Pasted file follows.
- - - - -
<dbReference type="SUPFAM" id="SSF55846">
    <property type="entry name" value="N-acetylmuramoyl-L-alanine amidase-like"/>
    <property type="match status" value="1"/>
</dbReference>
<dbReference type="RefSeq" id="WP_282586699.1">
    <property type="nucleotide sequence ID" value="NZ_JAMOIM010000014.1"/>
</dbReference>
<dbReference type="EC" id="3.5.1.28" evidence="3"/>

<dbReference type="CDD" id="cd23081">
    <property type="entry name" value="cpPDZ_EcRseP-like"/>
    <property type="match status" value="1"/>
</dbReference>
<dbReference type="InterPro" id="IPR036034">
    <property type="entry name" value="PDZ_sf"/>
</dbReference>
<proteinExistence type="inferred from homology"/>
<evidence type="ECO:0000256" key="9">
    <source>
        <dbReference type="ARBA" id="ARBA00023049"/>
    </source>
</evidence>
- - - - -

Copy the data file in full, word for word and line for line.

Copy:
<dbReference type="SUPFAM" id="SSF55846">
    <property type="entry name" value="N-acetylmuramoyl-L-alanine amidase-like"/>
    <property type="match status" value="1"/>
</dbReference>
<dbReference type="RefSeq" id="WP_282586699.1">
    <property type="nucleotide sequence ID" value="NZ_JAMOIM010000014.1"/>
</dbReference>
<dbReference type="EC" id="3.5.1.28" evidence="3"/>

<dbReference type="CDD" id="cd23081">
    <property type="entry name" value="cpPDZ_EcRseP-like"/>
    <property type="match status" value="1"/>
</dbReference>
<dbReference type="InterPro" id="IPR036034">
    <property type="entry name" value="PDZ_sf"/>
</dbReference>
<proteinExistence type="inferred from homology"/>
<evidence type="ECO:0000256" key="9">
    <source>
        <dbReference type="ARBA" id="ARBA00023049"/>
    </source>
</evidence>